From Endurance to Dressage
I am grateful that Speedy has fabulous days. It's on those days that he shows me his potential. We had one of those days last week, and I even wrote about it. Unfortunately, they're not the normal. Most days find us struggling with something.
This weekend, Speedy decided that dressage was a lot of work. As such, he further determined that it would be better for me to hold him up with the left rein. He was adamant that he certainly couldn't sit back on his own butt as that might wear him out. And really, he has better things to do with his hind end than carry me around.
When you look at this next picture, you have to ask why he can't happily rock back on his tush. I mean look at him. There is plenty of butt there upon which to sit. I know, I know. It's hard work, but at least I know he's got the butt to do it!
One of the great things about leaving Training Level is that the levels that follow offer so much more to work on. That doesn't mean we do them brilliantly, but at least when we get stuck somewhere, we can change the exercises and move on to a new topic.
Right now it's all about our struggle with the leg yield, improving the trot lengthenings, and getting a more and more collected canter. While the trot lenghtenings are fun, the leg yield is not. I really need some eyes on the ground.
I have a feeling I am asking for too much straightness in the shoulder, but Speedy wants to lead with the outside shoulder and trail his butt along behind. If I really dig my spur in, I can get a deeper step with the inside hind, but he gets really annoyed with me when I do it. If I don't poke him with the spur, he refuses to cross over with that inside hind leg.
The canter work is improving, slowly, but he is able to collect more than he could at the beginning of the summer. It took both weekend days to get him to let go of the left rein, but the instant he did, his canter got light and soft.
We've also been working on the canter lengthening. He's starting to get more up and forward in the stride rather than just forward. When he gets flat, it's very difficult to return to working canter. If I canter him forward with more of a scoop in my seat combined with small half halts, his stride has more bounce and suspension. It feels like a good thing, but what do I know?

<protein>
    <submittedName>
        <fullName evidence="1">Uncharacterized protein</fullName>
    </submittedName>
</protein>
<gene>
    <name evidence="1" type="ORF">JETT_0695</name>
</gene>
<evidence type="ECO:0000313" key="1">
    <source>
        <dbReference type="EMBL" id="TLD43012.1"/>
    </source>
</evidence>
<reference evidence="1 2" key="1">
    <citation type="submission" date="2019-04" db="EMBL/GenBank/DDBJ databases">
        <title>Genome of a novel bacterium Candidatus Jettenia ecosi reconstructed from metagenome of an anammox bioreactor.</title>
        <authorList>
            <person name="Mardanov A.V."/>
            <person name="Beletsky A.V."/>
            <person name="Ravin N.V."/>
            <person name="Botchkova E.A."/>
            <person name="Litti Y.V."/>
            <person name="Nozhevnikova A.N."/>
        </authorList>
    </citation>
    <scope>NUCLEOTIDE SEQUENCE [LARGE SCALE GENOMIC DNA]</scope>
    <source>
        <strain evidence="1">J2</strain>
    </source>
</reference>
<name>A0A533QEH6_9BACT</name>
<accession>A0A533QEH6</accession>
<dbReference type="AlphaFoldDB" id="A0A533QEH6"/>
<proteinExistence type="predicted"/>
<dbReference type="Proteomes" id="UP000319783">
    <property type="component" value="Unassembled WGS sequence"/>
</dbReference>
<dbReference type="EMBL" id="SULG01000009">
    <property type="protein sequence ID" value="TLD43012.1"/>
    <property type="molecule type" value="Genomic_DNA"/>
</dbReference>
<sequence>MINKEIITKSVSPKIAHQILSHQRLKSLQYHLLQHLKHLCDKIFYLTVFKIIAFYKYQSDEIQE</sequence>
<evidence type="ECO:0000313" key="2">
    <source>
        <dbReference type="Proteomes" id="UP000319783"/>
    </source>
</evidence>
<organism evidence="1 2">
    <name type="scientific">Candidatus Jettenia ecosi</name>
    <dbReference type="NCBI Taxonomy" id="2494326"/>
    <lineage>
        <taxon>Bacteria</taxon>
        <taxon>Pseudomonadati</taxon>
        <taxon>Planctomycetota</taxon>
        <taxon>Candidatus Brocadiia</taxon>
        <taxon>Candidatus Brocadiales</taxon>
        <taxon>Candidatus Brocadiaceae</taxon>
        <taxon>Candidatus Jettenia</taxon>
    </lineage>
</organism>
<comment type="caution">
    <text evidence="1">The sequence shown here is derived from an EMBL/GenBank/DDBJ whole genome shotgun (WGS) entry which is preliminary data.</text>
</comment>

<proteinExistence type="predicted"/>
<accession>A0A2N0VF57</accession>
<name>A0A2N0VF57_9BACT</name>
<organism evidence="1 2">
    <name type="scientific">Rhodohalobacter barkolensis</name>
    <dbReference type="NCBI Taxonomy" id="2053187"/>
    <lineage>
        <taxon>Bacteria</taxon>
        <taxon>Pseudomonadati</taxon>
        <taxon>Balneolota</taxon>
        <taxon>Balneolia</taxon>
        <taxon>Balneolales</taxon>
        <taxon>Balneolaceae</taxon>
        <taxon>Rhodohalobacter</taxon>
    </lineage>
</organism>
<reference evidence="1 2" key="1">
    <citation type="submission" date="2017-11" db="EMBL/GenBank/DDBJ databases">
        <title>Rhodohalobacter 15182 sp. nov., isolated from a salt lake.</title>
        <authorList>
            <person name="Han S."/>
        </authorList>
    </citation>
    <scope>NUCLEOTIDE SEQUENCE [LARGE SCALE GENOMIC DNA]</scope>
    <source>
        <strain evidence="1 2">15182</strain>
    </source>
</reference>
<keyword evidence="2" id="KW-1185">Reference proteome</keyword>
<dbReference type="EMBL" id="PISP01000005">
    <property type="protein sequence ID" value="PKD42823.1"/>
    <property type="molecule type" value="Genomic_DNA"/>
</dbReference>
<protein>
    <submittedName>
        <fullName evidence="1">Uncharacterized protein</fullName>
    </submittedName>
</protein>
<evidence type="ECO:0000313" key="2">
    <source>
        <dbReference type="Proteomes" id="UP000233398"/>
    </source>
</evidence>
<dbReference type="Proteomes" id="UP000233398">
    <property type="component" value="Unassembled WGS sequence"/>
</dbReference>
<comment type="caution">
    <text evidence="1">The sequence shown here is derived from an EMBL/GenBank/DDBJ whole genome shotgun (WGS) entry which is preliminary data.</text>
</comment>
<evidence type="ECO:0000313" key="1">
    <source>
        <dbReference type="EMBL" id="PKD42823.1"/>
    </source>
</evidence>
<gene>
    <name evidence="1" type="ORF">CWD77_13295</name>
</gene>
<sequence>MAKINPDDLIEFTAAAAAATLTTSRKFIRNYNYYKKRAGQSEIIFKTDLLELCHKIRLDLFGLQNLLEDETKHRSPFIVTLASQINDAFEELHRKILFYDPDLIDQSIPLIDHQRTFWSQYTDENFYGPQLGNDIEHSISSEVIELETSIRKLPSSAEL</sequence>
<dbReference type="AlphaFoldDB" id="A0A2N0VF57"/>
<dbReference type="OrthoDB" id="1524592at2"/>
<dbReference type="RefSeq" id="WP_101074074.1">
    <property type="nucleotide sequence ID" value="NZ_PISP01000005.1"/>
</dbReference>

We have a lesson with Chemaine this coming Saturday, so I am trying to hone in on the areas where the most growth is needed. There are just so many things to fix that it's hard to focus on just a few!
9/21/2015 06:18:33 am
I have that same problem with the leg yield if I don't have Paddy absolutely straight and in my outside rein. And going to the left (his hard side), I have to remind him once or twice that he CAN engage that RH and move it over. Sounds like Speedy and Paddy have been taking notes on evasions from each other, LOL!
9/21/2015 08:11:44 am
There's always so much to work on. :-) Speedy sure is cute.
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About the Writer and Rider
I am a lifelong rider.
I began endurance riding in 1996 where I ultimately completed five, one-day 100 mile races, the 200-mile Death Valley Encounter, and numerous other 50, 65, and 75 mile races. I began showing dressage in 2010.
Welcome to my dressage journey.
About Speedy G
Speedy went from endurance horse to dressage horse. After helping me earn a USDF Bronze medal in the summer of 2020, he is now semi-retired. Speedy is a 2004, 15'1 hand, purebred Arabian gelding. His Arabian Horse Registry name is G Ima Starr FA.
Izzy was started as a four-year old and then spent the next 18 months in pasture growing up. I bought him as a six-year old, and together, we are showing at the lower levels. He is a 2008, 16'3 hand warmblood gelding. His Rheinland Pfalz-saar International (RPSI) name is Imperioso.
National Rider Awards
State Rider Awards
State Horse Awards
CDS Sapphire Rider Award
Third Level: 63.514%
Third Level: 62.105%
2023 Show Season
(r) Ride-a-Test Clinic
2023 Show Schedule
2023 Completed …
2023 Qualifying Scores
Regional Adult Amateur Competition (RAAC)
Qualifying Training Level
3 Scores/2 Judges/60%: